Exercise is one of those things that helps almost everything; your heart, your brain function, your mood, your musculoskeletal system, and your biomechanics. Exercise has also been observed to decrease pain in patients with knee arthritis. But why, what’s going on there?
Osteoarthritis is a disease which affects the cartilage and bone within the joint. The cartilage is a slippery surface which allows the bones of a joint to glide smoothly past each other, and also provides shock absorption. In osteoarthritis, the cartilage wears down and often holes and bone spurs form to attempt to correct the instability caused by the degeneration.
A new Study set out to study the effects of an exercise program on the pain level and outcome of patients with inside knee arthritis. Patients were assessed with various metrics which quantified how their legs and knee moved and which muscles were activated. Nineteen OA patients participated in group exercise sessions to treat their arthritis which included being taught a specific home exercise program
The results of studying exercise for knee arthritis were interesting. There was no significant change in the movement of the knee towards the outside when walking. There was a significant change in how muscles on both sides of the knee contracted at the same time (co-contraction) while walking which corresponded to a significant decrease in pain. This suggested that the muscle co-contraction improvement could be what’s decreasing the pain with exercise.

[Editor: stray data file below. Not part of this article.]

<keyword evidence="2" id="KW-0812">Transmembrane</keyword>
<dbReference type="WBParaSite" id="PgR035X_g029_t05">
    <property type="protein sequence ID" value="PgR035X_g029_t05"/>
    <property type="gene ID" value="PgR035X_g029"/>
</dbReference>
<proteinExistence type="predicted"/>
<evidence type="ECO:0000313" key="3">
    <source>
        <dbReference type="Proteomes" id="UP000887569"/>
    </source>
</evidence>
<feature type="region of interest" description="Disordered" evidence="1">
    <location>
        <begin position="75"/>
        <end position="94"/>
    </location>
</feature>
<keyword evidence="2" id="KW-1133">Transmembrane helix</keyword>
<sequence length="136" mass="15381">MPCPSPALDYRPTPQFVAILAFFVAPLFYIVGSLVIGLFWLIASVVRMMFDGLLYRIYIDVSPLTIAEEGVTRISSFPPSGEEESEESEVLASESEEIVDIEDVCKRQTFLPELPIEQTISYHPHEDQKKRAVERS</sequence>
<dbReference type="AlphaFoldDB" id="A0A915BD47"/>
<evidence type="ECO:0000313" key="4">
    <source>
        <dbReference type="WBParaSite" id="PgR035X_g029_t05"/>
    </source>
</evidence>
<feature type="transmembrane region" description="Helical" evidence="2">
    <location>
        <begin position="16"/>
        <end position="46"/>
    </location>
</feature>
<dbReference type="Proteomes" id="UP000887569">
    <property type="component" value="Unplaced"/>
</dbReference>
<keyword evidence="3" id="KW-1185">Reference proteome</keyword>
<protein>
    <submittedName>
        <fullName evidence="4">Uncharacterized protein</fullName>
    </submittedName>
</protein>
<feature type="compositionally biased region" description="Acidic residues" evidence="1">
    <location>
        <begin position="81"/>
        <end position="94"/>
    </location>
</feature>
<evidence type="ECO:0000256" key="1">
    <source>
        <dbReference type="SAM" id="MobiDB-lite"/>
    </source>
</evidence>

The upshot? While there are likely many things going on in the knee with exercise, the fact that more muscle co-contraction seems to be associated with less knee pain is likely one way the body attempts to stabilize the increasingly unstable, arthritic knee. Co-contraction of muscles on both sides of the knee will have the net affect of increased joint stabilization. In our experience, a more stable joint is a happier joint! So maybe some exercise for knee arthritis will help yours.